God’s Eye

 

The Eye of God is looking down,
Sometimes with joy, most times with pain.
Our sins toward Him may make it frown.

Unfaithful souls, in sin we drown,
Without a thought what wrath we gain.
The Eye of God is looking down.

An evil cloaked gossamer gown
Can’t fool His Eye, the taints remain.
Our sins toward Him may make it frown.

For Satan is a lying clown
Who bends the truth of his disdain.
The Eye of God is looking down.

In heaven see God’s golden crown.
His Eye sees what our hearts contain.
Our sins toward Him may make it frown.

Beware delights demons explain.
They deal confusion to our brain.
The Eye of God is looking down.
Our sins toward Him may make it frown.

Author Notes:

A couple of nights ago I captured a sunset. Within it was this image. It made me think of an angry eye in the sky and became the inspiration for this poem. I also must thank fellow FanStorian, tfawcus. Tony reminded me of this lovely format that I hadn’t written in a while.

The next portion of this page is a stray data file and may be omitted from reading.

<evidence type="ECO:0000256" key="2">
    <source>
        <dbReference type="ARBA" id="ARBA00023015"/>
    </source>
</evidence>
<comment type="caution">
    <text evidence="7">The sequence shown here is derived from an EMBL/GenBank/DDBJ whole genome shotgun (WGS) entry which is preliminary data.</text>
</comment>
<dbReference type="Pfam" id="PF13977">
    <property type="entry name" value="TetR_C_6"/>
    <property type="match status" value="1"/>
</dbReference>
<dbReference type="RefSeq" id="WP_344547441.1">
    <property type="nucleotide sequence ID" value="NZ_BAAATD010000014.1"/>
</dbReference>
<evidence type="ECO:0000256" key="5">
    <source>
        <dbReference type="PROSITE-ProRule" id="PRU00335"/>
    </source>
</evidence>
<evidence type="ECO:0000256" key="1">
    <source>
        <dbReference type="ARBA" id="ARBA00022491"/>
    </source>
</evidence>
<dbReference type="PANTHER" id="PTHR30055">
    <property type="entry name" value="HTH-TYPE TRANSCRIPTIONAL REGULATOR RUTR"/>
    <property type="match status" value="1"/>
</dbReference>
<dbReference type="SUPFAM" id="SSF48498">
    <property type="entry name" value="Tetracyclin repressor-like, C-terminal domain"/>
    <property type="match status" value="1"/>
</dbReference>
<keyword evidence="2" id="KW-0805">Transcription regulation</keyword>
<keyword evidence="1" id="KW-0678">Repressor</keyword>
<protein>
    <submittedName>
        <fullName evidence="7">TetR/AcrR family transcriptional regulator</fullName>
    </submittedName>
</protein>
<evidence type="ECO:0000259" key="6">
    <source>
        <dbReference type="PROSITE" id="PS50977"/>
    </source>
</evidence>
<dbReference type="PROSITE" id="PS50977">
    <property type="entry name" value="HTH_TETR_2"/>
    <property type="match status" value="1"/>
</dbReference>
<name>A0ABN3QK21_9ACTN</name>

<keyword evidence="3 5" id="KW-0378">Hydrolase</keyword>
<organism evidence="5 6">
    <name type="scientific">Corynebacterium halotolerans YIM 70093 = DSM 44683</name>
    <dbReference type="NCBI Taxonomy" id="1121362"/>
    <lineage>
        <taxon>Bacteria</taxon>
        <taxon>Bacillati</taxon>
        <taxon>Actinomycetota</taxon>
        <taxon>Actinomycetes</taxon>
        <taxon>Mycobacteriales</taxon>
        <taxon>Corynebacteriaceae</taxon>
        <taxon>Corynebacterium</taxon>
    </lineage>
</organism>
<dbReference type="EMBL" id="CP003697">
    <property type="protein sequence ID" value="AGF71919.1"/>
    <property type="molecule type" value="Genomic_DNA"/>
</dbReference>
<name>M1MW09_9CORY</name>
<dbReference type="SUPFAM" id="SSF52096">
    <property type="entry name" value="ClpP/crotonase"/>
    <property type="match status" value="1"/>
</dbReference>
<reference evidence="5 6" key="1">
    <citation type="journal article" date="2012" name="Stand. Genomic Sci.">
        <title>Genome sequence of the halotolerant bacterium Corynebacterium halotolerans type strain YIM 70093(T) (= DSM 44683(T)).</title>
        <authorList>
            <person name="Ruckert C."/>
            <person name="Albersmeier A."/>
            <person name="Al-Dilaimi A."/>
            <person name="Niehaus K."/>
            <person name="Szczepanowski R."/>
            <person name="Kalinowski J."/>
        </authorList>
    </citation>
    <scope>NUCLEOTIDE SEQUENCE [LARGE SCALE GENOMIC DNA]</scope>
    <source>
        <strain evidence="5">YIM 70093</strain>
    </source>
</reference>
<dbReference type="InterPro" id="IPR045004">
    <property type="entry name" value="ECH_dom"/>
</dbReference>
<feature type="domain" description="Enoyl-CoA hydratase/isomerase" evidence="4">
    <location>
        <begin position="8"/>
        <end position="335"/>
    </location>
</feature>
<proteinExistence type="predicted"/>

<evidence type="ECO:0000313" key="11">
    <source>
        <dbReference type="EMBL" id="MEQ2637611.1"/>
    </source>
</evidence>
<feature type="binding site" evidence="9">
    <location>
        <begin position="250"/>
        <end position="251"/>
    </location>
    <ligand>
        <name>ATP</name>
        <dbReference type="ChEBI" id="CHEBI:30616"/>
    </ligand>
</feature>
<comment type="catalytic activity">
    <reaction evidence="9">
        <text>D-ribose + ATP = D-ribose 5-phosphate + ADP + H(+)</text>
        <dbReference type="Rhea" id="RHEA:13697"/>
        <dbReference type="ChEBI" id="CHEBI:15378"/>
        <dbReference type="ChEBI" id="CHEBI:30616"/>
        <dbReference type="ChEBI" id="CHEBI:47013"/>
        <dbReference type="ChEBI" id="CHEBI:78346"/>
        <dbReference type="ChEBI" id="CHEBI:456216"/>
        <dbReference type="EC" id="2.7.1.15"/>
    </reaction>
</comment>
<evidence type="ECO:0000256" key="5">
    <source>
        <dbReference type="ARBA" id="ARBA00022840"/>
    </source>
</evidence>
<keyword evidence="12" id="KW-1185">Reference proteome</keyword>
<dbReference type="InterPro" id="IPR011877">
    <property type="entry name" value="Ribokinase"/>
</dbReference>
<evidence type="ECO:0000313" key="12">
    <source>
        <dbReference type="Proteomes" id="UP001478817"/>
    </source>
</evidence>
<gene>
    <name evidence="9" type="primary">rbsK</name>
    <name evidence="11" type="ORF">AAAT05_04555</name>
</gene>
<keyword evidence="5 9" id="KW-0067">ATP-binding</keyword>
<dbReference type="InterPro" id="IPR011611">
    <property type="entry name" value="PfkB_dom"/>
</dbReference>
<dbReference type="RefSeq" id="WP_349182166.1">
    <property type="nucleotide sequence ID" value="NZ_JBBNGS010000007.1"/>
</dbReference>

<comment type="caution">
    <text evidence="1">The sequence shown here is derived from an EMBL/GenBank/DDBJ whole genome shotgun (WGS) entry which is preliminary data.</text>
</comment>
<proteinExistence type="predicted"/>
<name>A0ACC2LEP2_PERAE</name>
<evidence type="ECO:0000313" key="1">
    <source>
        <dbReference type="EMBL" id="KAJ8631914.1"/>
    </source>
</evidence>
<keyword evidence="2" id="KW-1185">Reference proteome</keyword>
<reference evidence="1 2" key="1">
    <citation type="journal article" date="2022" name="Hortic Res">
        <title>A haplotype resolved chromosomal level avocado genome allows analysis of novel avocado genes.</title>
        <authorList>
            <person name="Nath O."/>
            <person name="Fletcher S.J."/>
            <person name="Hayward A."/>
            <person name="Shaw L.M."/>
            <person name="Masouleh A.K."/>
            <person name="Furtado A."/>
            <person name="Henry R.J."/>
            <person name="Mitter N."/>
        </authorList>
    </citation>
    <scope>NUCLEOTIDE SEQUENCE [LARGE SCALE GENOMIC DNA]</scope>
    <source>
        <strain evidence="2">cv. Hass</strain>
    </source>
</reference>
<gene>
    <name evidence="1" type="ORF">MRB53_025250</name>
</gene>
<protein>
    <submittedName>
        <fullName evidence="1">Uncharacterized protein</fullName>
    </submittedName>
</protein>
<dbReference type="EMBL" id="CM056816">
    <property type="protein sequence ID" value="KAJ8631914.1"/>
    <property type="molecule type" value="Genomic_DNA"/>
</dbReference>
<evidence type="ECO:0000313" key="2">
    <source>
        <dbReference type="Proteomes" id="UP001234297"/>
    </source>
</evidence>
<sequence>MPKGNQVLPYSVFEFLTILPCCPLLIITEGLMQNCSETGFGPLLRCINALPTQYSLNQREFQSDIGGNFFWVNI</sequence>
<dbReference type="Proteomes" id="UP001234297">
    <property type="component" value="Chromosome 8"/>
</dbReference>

This poem is a Villanelle.
A villanelle is a nineteen-line poetic form consisting of five tercets followed by a quatrain. There are two refrains (A1 and A2) and two repeating rhymes (a and b), with the first and third line of the first tercet repeated alternately until the last stanza, which includes both repeated lines. The villanelle is an example of a fixed verse form. It is structured by two repeating rhymes and two refrains: the first line of the first stanza serves as the last line of the second and fourth stanzas, and the third line of the first stanza serves as the last line of the third and fifth stanzas.
The rhyme-and-refrain pattern of the villanelle can be schematized as:
(A1)b(A2) ab(A1) ab(A2) ab(A1) ab(A2) ab(A1)(A2)
where letters (“a” and “b”) indicate the two rhyme sounds, upper case indicates a repeated refrain (“A”), and superscript numerals (1 and 2) indicate Refrain A1 and Refrain A2.

There is no specific meter required for a Villanelle, but for this poem I chose iambic tetrameter.

This photograph was taken at dusk by the author on Saturday, April 4, 2015. Interestingly, that is the day after Good Friday, and a day before Easter Sunday.

Synergy of Poetry and Verse. Author, Poet, Photographer

%d bloggers like this: